Barguile, Clarke, and Nibali at the 2020 Drome Classic. Photo: James Startt

For the past five years or so I have skipped the week-end opener in Belgium and taken the train from Paris down to Valence for a couple of small French races that just seem to get better and better. I love the small early-season races in Southern France and the Boucles Drôme Ardèche are a great example of them.

Held every year on the same weekend as Omloop Het Nieuwsblad and Kuurne-Brussels-Kuurne, the Faun Ardèche Classic and the Royal Bernard Drôme Classic are, simply put, two spectacular races that still are organized very much in a family spirit.

Founded by Guillaume Delpech who first launched the Drôme Classic in memory of his father, who was a great cycling fan, he then coupled it with the Ardeche Classic, as many teams were looking for a full weekend of racing before stage races like Paris-Nice and Tirreno-Adriatico.

The races, held on opposing sides of the Rhone River Valley south of Valence, are held over picturesque but hilly terrain, often rendered even more difficult by the strong winds that channel their way through the valley. These are not easy races, and they rarely finish in a sprint, but for riders looking for a serious test in the early season, far from the cobbles of the north, they have become increasingly attractive. Photo: James Startt
And that was never more the case than this year, 2020, where an increasingly international field showed up. And they showed up ready to race. On hand were major international stars like Vincenzo Nibali, along with his Trek-Segafredo teammate Bauke Mollema, a strong EF Pro Cycling squad led by Simon Clarke and Tanel Kangert, not to mention the crème de la crème of French cycling featuring Julian Alaphilippe, Romain Bardet and French national champion Warren Barguil. And all came ready to race. Photo: James Startt
While southern France may be known for its abundance of sun, Mother Nature proved less cooperative this year, as the skies were crying for much of the weekend. After all, we are still in February. Photo: James Startt
Direct Energie’s Lilian Calmejan. Photo: James Startt
The racing hadn’t changed. Saturday’s race, the Faun Ardèche Classic was simply blanketed with a chilling late-winter rain, and with a constantly rolling terrain, the race on this day offered break riders a real opportunity. Frenchman Remi Cavagna, along with American Ben King, were just two of the riders willing to seize their chance. King of course has earned a reputation as a long break rider with a stiff finishing sprint. And while Cavagna may not be the biggest name in the peloton, he has earned a reputation as having one of the biggest motors. Photo: James Startt
Photo: James Startt
Photo: James Startt
Photo: James Startt
No combination of chasers, however, could challenge Cavagna, who soloed to one of his most memorable victories. “I love breaks like this in the cold,” the Deceuninck–Quickstep rider said afterwards. “The faces are marked, but I love it. Perhaps I don’t get as cold as the others, but I always manage to ride above myself in such conditions.” Photo: James Startt
Photo: James Startt
Photo: James Startt
Together the two powered a five-man break throughout much of the day, until Cavagna simply rode everybody, including King, off his wheel. But while, Cavagna still possessed nearly a five-minute lead with 30 kilometers remaining, top riders like Nibali (pictured) and Barguil refused give in so easily, and set off in a feverish chase over the final climbs that skirted up and down the hills of the Ardeche laced with their distinctive vineyards. Nibali initially appeared strongest, as he dropped Barguil, but then the French champion chased back with countryman Guillaume Martin and EF Education First’s Kangert, dropping the Italian. Photo: James Startt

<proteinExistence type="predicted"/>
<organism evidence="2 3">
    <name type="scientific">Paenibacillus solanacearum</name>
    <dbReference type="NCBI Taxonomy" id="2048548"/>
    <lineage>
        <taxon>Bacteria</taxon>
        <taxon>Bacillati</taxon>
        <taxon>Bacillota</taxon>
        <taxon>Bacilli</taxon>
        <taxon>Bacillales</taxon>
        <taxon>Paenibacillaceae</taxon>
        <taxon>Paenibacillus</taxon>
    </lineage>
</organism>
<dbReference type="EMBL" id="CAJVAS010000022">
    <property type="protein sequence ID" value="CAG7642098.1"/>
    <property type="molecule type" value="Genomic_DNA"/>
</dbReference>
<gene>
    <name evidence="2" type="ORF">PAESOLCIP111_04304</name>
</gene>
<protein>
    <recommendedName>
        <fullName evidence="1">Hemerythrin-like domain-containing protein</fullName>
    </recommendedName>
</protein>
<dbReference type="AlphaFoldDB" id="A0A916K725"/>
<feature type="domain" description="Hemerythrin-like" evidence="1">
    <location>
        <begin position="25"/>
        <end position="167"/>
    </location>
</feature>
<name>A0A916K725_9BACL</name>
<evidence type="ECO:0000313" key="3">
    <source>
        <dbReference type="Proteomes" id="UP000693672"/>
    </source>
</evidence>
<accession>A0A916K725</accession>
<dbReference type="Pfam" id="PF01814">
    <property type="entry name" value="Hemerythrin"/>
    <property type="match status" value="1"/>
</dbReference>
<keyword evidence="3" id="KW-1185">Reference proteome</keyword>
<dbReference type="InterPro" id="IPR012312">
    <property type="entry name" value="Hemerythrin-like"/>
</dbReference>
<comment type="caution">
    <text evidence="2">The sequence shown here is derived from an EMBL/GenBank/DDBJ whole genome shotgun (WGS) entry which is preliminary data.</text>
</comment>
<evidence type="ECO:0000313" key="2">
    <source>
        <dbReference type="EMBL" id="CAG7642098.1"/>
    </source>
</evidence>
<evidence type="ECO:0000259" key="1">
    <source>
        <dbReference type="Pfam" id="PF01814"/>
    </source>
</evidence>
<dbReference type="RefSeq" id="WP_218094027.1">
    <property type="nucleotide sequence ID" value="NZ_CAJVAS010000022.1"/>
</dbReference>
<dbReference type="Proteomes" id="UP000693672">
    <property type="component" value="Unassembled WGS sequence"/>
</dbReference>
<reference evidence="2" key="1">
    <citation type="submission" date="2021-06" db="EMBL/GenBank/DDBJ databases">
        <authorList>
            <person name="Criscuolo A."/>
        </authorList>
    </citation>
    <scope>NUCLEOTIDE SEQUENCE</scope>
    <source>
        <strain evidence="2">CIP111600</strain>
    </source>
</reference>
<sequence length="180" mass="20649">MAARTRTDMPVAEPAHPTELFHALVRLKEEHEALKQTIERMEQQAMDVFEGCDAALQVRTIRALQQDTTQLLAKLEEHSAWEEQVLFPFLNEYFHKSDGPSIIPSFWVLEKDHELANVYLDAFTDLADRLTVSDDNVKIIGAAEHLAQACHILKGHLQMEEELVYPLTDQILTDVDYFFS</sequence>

Photo: James Startt
Sunday’s Royal Bernard Drôme Classic witnessed a similar final with Nibali and Barguil driving away at the front. And while the torrential rains were once again present, there was no longer an early break to contend with. Attacks were numerous in the final 30 kilometers. Nibali was once again the most persistent, and he finally, he managed to break free. Joining him was once again Barguil, along with EF Education First’s Simon Clarke. Photo: James Startt
With Bardet, Martin and a host of others chasing hard behind, the trio had no room to pull any punches in the final kilometers. Barguil drove hard over the Livron Wall, trying to forge a gap in the final three kilometers, but Clarke and Nibali stubbornly remained on his wheel and as the trio exited the final turn, Clarke launched his sprint. Noted as a fast finisher, the Australian left little room for discussion and easily came across the line ahead of the Frenchman and Italian. Photo: James Startt
“Today was an amazing day,” Clarke said afterwards. “Yesterday [Saturday] was a little bittersweet for us because we couldn’t catch Cavagna, and Kangert finished second. “But as you could see in the final today, we had more riders at the front and we could really play that to our advantage. I just tried to wait a little bit and pick the right moment. Vincenzo was extremely strong, but I went and rode the final descent after sign-in this morning and I knew you had to be the first one out of the final turn.” Photo: James Startt

While Nibali and Barguil may have come up short on the victory column, they can go away from this year’s Boucles Drôme Ardèche knowing that the condition is right on schedule as they enter the springtime races. “I’m still in the ‘work in progress’ phase,” Nibali said afterwards. “But I’m happy to get my first podium with Trek-Segafredo. Now, a few days at home with my family to recharge my batteries. Then, focus on the Italian debut with Larciano, Tirreno-Adriatico and Milan-Sanremo.”